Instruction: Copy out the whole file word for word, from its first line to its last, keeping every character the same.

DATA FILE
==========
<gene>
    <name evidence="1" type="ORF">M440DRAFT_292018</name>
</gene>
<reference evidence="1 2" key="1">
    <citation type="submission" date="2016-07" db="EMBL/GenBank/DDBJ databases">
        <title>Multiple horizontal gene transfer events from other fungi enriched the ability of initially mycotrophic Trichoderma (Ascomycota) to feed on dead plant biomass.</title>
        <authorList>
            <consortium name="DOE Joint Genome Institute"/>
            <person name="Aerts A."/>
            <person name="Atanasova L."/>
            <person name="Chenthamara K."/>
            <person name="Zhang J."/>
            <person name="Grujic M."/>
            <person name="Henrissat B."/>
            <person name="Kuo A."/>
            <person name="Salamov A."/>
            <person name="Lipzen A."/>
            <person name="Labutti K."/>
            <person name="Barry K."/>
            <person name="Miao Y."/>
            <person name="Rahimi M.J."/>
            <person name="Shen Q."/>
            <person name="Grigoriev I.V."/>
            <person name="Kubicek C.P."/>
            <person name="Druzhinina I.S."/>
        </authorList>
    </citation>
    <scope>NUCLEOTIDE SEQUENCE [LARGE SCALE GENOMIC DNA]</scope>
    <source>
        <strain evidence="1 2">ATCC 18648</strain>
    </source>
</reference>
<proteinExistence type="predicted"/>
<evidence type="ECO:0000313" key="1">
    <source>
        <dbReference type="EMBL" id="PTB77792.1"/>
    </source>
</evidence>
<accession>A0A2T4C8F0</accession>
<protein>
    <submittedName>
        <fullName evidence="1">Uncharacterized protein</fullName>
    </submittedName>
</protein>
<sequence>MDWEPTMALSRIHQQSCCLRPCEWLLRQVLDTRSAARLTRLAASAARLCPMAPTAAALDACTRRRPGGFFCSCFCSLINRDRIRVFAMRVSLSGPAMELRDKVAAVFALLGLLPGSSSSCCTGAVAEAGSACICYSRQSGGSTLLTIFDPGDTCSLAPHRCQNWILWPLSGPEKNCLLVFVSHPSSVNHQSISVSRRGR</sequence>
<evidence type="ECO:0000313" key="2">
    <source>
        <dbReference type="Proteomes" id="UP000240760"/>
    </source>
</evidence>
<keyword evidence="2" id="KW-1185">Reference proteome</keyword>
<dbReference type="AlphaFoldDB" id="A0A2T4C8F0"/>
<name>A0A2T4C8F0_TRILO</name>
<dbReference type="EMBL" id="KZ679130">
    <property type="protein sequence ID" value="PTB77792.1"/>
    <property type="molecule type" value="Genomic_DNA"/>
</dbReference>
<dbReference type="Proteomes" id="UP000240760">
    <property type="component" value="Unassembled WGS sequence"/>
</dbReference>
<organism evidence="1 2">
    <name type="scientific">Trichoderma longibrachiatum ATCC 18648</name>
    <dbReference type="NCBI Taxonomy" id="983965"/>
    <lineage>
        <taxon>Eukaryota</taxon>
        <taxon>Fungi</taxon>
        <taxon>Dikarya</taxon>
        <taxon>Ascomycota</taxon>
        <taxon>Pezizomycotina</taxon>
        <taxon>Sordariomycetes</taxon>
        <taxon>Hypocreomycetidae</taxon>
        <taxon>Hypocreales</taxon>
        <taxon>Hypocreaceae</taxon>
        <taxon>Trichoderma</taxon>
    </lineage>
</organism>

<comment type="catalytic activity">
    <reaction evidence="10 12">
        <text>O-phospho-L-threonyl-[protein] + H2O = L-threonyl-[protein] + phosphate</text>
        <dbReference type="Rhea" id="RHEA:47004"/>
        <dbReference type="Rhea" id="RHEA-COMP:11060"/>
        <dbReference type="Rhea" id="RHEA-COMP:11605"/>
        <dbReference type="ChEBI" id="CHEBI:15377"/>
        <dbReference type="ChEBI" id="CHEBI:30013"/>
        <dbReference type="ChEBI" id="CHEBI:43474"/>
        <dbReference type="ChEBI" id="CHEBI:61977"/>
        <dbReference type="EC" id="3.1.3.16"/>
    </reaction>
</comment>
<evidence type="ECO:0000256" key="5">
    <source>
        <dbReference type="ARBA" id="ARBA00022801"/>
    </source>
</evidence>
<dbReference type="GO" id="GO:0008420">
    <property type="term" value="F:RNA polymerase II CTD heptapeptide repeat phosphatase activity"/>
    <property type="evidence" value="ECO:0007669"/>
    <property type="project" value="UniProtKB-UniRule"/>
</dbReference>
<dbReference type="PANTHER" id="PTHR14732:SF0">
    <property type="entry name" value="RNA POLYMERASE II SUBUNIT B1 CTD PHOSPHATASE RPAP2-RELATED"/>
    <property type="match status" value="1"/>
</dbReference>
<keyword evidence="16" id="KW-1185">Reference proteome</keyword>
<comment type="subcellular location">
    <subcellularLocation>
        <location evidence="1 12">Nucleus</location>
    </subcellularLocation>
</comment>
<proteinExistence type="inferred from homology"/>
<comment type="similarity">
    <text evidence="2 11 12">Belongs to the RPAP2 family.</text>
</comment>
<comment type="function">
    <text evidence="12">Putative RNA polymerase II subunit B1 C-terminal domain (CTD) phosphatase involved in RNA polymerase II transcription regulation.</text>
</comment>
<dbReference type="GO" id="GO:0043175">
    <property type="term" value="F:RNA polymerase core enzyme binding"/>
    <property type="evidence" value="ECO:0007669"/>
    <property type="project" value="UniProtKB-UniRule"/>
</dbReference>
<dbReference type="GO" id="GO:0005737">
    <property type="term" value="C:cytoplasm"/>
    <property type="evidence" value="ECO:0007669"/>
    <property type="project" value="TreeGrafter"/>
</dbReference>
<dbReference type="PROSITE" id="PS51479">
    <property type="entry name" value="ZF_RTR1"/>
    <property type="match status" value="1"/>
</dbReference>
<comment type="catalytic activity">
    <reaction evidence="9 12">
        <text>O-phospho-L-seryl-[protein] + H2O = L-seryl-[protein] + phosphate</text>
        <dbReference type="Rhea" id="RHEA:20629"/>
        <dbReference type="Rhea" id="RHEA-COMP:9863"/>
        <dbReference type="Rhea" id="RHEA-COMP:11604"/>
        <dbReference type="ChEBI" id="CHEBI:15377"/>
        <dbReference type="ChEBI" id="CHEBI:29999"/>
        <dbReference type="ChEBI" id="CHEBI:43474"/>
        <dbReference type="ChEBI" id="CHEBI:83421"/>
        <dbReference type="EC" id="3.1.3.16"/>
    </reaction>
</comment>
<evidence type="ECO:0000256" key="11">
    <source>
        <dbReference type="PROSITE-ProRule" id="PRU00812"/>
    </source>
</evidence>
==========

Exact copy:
<gene>
    <name evidence="1" type="ORF">M440DRAFT_292018</name>
</gene>
<reference evidence="1 2" key="1">
    <citation type="submission" date="2016-07" db="EMBL/GenBank/DDBJ databases">
        <title>Multiple horizontal gene transfer events from other fungi enriched the ability of initially mycotrophic Trichoderma (Ascomycota) to feed on dead plant biomass.</title>
        <authorList>
            <consortium name="DOE Joint Genome Institute"/>
            <person name="Aerts A."/>
            <person name="Atanasova L."/>
            <person name="Chenthamara K."/>
            <person name="Zhang J."/>
            <person name="Grujic M."/>
            <person name="Henrissat B."/>
            <person name="Kuo A."/>
            <person name="Salamov A."/>
            <person name="Lipzen A."/>
            <person name="Labutti K."/>
            <person name="Barry K."/>
            <person name="Miao Y."/>
            <person name="Rahimi M.J."/>
            <person name="Shen Q."/>
            <person name="Grigoriev I.V."/>
            <person name="Kubicek C.P."/>
            <person name="Druzhinina I.S."/>
        </authorList>
    </citation>
    <scope>NUCLEOTIDE SEQUENCE [LARGE SCALE GENOMIC DNA]</scope>
    <source>
        <strain evidence="1 2">ATCC 18648</strain>
    </source>
</reference>
<proteinExistence type="predicted"/>
<evidence type="ECO:0000313" key="1">
    <source>
        <dbReference type="EMBL" id="PTB77792.1"/>
    </source>
</evidence>
<accession>A0A2T4C8F0</accession>
<protein>
    <submittedName>
        <fullName evidence="1">Uncharacterized protein</fullName>
    </submittedName>
</protein>
<sequence>MDWEPTMALSRIHQQSCCLRPCEWLLRQVLDTRSAARLTRLAASAARLCPMAPTAAALDACTRRRPGGFFCSCFCSLINRDRIRVFAMRVSLSGPAMELRDKVAAVFALLGLLPGSSSSCCTGAVAEAGSACICYSRQSGGSTLLTIFDPGDTCSLAPHRCQNWILWPLSGPEKNCLLVFVSHPSSVNHQSISVSRRGR</sequence>
<evidence type="ECO:0000313" key="2">
    <source>
        <dbReference type="Proteomes" id="UP000240760"/>
    </source>
</evidence>
<keyword evidence="2" id="KW-1185">Reference proteome</keyword>
<dbReference type="AlphaFoldDB" id="A0A2T4C8F0"/>
<name>A0A2T4C8F0_TRILO</name>
<dbReference type="EMBL" id="KZ679130">
    <property type="protein sequence ID" value="PTB77792.1"/>
    <property type="molecule type" value="Genomic_DNA"/>
</dbReference>
<dbReference type="Proteomes" id="UP000240760">
    <property type="component" value="Unassembled WGS sequence"/>
</dbReference>
<organism evidence="1 2">
    <name type="scientific">Trichoderma longibrachiatum ATCC 18648</name>
    <dbReference type="NCBI Taxonomy" id="983965"/>
    <lineage>
        <taxon>Eukaryota</taxon>
        <taxon>Fungi</taxon>
        <taxon>Dikarya</taxon>
        <taxon>Ascomycota</taxon>
        <taxon>Pezizomycotina</taxon>
        <taxon>Sordariomycetes</taxon>
        <taxon>Hypocreomycetidae</taxon>
        <taxon>Hypocreales</taxon>
        <taxon>Hypocreaceae</taxon>
        <taxon>Trichoderma</taxon>
    </lineage>
</organism>

<comment type="catalytic activity">
    <reaction evidence="10 12">
        <text>O-phospho-L-threonyl-[protein] + H2O = L-threonyl-[protein] + phosphate</text>
        <dbReference type="Rhea" id="RHEA:47004"/>
        <dbReference type="Rhea" id="RHEA-COMP:11060"/>
        <dbReference type="Rhea" id="RHEA-COMP:11605"/>
        <dbReference type="ChEBI" id="CHEBI:15377"/>
        <dbReference type="ChEBI" id="CHEBI:30013"/>
        <dbReference type="ChEBI" id="CHEBI:43474"/>
        <dbReference type="ChEBI" id="CHEBI:61977"/>
        <dbReference type="EC" id="3.1.3.16"/>
    </reaction>
</comment>
<evidence type="ECO:0000256" key="5">
    <source>
        <dbReference type="ARBA" id="ARBA00022801"/>
    </source>
</evidence>
<dbReference type="GO" id="GO:0008420">
    <property type="term" value="F:RNA polymerase II CTD heptapeptide repeat phosphatase activity"/>
    <property type="evidence" value="ECO:0007669"/>
    <property type="project" value="UniProtKB-UniRule"/>
</dbReference>
<dbReference type="PANTHER" id="PTHR14732:SF0">
    <property type="entry name" value="RNA POLYMERASE II SUBUNIT B1 CTD PHOSPHATASE RPAP2-RELATED"/>
    <property type="match status" value="1"/>
</dbReference>
<keyword evidence="16" id="KW-1185">Reference proteome</keyword>
<comment type="subcellular location">
    <subcellularLocation>
        <location evidence="1 12">Nucleus</location>
    </subcellularLocation>
</comment>
<proteinExistence type="inferred from homology"/>
<comment type="similarity">
    <text evidence="2 11 12">Belongs to the RPAP2 family.</text>
</comment>
<comment type="function">
    <text evidence="12">Putative RNA polymerase II subunit B1 C-terminal domain (CTD) phosphatase involved in RNA polymerase II transcription regulation.</text>
</comment>
<dbReference type="GO" id="GO:0043175">
    <property type="term" value="F:RNA polymerase core enzyme binding"/>
    <property type="evidence" value="ECO:0007669"/>
    <property type="project" value="UniProtKB-UniRule"/>
</dbReference>
<dbReference type="GO" id="GO:0005737">
    <property type="term" value="C:cytoplasm"/>
    <property type="evidence" value="ECO:0007669"/>
    <property type="project" value="TreeGrafter"/>
</dbReference>
<dbReference type="PROSITE" id="PS51479">
    <property type="entry name" value="ZF_RTR1"/>
    <property type="match status" value="1"/>
</dbReference>
<comment type="catalytic activity">
    <reaction evidence="9 12">
        <text>O-phospho-L-seryl-[protein] + H2O = L-seryl-[protein] + phosphate</text>
        <dbReference type="Rhea" id="RHEA:20629"/>
        <dbReference type="Rhea" id="RHEA-COMP:9863"/>
        <dbReference type="Rhea" id="RHEA-COMP:11604"/>
        <dbReference type="ChEBI" id="CHEBI:15377"/>
        <dbReference type="ChEBI" id="CHEBI:29999"/>
        <dbReference type="ChEBI" id="CHEBI:43474"/>
        <dbReference type="ChEBI" id="CHEBI:83421"/>
        <dbReference type="EC" id="3.1.3.16"/>
    </reaction>
</comment>
<evidence type="ECO:0000256" key="11">
    <source>
        <dbReference type="PROSITE-ProRule" id="PRU00812"/>
    </source>
</evidence>